A way to say sorry

There will be a new face at the next SADC summit, which will, as usual, discuss Zimbabwe’s political crisis. Zambia’s new President Michael Sata is the fifth president to take charge of our northern neighbour since its 1964 independence from Britain.

Michael Sata
Michael Sata

And the question to ask is not whether when our own President Robert Mugabe comes to shake hands with Sata at that summit he will finally grasp the lesson that it is possible to hand over power peacefully after free and fair elections.

The question to ask is why does Mugabe put himself though all this? Were it not that this is entirely self-inflicted, you almost want to feel sorry for Mugabe – sitting there, being lectured on democracy by the likes of Botswana’s President Ian Khama, men young enough to be his children.

Why on earth should Mugabe, 87, have to suffer the embarrassment of having to listen to novices like Sata speaking about how to ensure free and fair elections in Zimbabwe.

Of course, when SADC leaders speak of wanting to ensure free and fair polls in Zimbabwe, that is their way of politely saying that they want to make sure Mugabe and Zanu (PF) will not again maim and murder their way back into power after losing the ballot.

Click here to download 110929-1similaritiescopy.pdf

In his tearful but dignified concession speech, former Zambian President Rupiah Banda said: “My generation, the generation of the independence struggle, must now give way to new ideas of the 21st century.”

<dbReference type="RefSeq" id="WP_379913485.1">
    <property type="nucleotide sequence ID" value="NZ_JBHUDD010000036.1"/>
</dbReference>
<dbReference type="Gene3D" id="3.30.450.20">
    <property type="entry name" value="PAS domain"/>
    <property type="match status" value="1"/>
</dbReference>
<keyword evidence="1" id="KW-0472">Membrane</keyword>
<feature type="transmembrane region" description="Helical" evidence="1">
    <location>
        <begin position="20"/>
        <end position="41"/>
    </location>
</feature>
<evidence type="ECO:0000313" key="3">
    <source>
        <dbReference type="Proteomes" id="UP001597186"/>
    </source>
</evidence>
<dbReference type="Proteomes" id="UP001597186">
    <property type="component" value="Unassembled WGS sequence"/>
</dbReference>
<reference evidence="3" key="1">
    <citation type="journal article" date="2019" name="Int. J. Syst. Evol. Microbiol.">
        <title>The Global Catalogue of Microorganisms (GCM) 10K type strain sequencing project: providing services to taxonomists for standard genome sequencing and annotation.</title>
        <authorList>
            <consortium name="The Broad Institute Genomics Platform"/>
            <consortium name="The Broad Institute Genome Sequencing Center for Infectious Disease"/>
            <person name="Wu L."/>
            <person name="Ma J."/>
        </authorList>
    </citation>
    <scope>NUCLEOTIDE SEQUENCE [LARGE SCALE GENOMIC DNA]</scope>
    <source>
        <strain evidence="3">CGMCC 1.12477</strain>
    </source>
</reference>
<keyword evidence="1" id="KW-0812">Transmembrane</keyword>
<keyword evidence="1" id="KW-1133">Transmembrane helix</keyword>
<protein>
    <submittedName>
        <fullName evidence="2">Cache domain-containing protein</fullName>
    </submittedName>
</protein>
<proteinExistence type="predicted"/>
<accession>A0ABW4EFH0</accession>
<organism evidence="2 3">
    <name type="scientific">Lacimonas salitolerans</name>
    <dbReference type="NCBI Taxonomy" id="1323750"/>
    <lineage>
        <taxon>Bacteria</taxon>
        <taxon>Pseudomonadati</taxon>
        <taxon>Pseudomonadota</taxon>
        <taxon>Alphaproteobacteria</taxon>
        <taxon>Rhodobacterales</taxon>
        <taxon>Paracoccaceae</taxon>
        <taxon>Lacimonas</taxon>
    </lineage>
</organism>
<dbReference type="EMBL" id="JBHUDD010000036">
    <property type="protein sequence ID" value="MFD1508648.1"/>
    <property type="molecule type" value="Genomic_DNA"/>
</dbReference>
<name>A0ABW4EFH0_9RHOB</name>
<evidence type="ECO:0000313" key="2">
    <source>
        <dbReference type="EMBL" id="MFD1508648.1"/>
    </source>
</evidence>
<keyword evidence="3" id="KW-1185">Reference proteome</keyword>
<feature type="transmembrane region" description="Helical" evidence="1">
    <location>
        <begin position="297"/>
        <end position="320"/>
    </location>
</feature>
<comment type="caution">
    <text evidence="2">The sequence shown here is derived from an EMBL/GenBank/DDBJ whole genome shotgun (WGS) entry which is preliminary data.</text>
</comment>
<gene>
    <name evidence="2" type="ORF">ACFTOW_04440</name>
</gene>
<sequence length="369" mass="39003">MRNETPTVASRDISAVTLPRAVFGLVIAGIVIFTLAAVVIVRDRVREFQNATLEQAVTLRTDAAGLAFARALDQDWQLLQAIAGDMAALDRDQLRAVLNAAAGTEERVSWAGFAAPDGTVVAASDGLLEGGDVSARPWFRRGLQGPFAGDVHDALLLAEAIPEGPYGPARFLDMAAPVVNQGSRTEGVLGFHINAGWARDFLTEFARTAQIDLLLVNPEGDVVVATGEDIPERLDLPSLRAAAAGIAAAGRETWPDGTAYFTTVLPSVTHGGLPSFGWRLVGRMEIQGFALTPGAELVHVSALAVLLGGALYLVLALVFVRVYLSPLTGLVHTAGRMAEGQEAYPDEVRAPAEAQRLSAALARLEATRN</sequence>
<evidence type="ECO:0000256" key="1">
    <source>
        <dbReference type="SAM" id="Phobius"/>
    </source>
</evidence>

In other words, no one buys anymore the old lie favoured by the likes of Mugabe, and that other political dinosaur in Angola, President Jose Eduardo dos Santos, that they have to remain around because they are still in the trenches trying to beat back a renewed campaign by Western powers to re-colonise Africa.

Or to put it differently, the time has come for Africa to reject the oppression, murder, plunder, vote stealing and corruption that have characterised the rule of most former liberation movements on the continent.

Either we embrace democracy and good governance, both as individual nations and as a continent, or we get left behind as the brave new world marches on!

As for Mugabe, stepping aside to allow Zimbabwe a chance to start afresh could never fully atone for the many sins and crimes of his long rule. But at least it could be a way to say sorry for the way he and his Zanu (PF) have ruined our once beautiful country.

Post published in: Editor: Wilf Mbanga
  1. jafy pacu
  2. Jongwe
  3. luka ngwarati

Leave a Reply

Your email address will not be published. Required fields are marked *